The cultural impact of trade is evident in the India’s cuisine, with specific regions and dishes bearing the mark of foreign influence. India’s spices were highly coveted by Arab and European traders; in exchange, India received many goods that greatly influenced its culinary tradition. Portuguese traders brought New World imports like tomatoes, potatoes, and chilies, which have become deeply integrated into Indian dishes. Arab traders brought coffee and asafoetida powder.
India’s periods of conquest have also greatly shaped the development of its cuisines. Mughal conquerors, who occupied India between the early 1500s and late 1600s, infused India’s culinary tradition with Persian flavors and practices. The effect is notable in the use of cream and butter in sauces, the presence of meat and nuts in dishes, and specifically in dishes like biryanis, samosas, and pulaos, which draw heavily on Persian cuisine.
Although British control of India introduced soup and tea to the country, it had little impact on its cuisine. The colonial absorption of Indian cuisine into British culture, however, has deeply affected the translation of Indian food abroad. Chicken Tikka Masala, a popular dish on many Indian menus, is in fact an Anglo-Indian creation and is commonly known as “Britain’s true national dish.” Even Western concepts of Indian “curry”-the term is applied to a multitude of gravy and stew-like dishes-are derived from British interpretation of Indian cuisine. Curry powder is also a British creation: a blend of Indian spices that were originally paired together by colonial cooks.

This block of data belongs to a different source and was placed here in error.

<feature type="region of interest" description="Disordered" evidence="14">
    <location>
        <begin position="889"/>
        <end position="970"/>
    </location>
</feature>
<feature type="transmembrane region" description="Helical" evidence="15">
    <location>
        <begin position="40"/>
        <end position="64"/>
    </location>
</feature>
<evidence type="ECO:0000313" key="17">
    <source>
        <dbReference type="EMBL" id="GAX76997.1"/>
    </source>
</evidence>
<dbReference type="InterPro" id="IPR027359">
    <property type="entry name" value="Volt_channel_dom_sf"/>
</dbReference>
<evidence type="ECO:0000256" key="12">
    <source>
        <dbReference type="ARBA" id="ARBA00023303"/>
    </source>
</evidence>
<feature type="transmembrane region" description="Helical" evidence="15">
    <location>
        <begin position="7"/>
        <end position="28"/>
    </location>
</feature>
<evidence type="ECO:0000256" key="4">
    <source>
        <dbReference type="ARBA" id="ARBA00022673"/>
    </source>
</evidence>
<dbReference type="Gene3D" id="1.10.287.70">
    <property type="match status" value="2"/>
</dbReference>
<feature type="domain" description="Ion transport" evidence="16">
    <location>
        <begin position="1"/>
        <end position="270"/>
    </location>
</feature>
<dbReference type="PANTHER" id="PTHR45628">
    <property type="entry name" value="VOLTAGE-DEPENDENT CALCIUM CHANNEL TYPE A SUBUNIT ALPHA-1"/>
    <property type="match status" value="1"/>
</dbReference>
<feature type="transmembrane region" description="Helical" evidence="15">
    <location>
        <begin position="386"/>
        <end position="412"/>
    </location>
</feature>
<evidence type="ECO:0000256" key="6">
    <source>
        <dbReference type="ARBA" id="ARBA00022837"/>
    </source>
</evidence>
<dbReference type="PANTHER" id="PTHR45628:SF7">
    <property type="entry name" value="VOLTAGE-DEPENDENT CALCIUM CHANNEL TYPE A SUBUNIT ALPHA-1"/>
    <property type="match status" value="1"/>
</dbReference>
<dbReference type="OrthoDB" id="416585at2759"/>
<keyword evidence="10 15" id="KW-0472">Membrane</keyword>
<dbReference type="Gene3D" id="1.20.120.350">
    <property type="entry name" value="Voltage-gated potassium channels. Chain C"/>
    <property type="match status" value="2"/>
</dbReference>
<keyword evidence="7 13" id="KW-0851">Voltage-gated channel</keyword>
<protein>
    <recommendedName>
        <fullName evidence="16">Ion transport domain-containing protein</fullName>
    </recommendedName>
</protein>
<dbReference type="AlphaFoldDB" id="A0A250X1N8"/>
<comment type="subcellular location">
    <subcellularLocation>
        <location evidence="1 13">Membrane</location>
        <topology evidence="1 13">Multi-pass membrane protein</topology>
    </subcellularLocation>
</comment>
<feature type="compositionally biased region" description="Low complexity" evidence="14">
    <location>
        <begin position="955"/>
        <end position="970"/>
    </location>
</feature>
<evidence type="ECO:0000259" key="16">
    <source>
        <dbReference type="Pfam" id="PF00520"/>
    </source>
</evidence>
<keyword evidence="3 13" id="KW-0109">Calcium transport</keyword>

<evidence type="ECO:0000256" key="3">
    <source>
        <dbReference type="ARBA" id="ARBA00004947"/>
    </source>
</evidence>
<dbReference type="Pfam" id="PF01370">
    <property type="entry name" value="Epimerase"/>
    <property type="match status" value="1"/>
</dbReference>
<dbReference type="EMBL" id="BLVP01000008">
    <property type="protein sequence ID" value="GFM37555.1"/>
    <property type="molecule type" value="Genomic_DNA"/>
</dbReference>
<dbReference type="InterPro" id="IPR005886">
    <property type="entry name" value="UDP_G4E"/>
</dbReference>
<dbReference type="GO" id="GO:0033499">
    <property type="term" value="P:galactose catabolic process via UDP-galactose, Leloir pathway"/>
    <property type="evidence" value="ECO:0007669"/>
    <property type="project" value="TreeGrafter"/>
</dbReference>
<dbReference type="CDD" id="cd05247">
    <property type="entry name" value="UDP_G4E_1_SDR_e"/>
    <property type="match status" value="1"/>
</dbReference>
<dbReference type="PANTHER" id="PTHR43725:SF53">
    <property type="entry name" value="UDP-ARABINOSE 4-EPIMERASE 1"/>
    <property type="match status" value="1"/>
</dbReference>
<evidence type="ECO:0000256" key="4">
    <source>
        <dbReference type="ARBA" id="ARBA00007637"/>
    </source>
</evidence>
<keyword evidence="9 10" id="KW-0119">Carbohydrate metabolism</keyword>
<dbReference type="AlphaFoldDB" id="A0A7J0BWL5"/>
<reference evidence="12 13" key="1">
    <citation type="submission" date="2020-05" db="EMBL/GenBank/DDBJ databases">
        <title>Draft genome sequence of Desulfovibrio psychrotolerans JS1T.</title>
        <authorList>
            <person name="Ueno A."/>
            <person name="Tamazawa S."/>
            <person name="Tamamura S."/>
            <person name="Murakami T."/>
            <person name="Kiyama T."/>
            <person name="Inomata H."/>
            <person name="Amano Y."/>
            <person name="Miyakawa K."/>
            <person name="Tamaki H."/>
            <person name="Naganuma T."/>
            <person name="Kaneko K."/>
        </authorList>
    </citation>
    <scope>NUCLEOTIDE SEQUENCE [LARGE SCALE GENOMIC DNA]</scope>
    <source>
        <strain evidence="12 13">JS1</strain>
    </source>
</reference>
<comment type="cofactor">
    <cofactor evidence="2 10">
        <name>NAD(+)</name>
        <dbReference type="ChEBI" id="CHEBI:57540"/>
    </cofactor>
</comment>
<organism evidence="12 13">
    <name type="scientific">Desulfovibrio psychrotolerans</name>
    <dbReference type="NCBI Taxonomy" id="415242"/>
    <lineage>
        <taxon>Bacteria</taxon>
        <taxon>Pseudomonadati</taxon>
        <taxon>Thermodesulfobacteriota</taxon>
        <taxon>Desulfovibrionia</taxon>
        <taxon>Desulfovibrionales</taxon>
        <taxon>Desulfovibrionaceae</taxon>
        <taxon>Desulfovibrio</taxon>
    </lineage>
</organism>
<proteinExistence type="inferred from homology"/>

India’s population is highly diverse, with cultural identities heavily influenced by religious and regional particularities. Ayurvedic teachings, emphasizing equilibrium between mind, body, and spirit, have exerted an influence over Indian cuisine in general, dictating ingredient pairings and cooking practices. While this philosophy is a common influence throughout Indian cuisine, the ways in which Ayurvedic food rules are applied differ according to religion and regional culture. Approximately one-third of India’s population is vegetarian, dictated by their Hindu, Jain, or Buddhist faiths. Consequently, a significant portion of India’s dishes throughout the country are without meat. Additionally, religious beliefs affect other dietary restrictions that shape India’s cuisine: Hindu followers abstain from beef, because cattle are sacred in this faith, while Muslims believe pork to be unclean and never eat it. Depending on the dominant religious beliefs of a region, the cuisine in a particular area may omit certain ingredients to comply with religious law.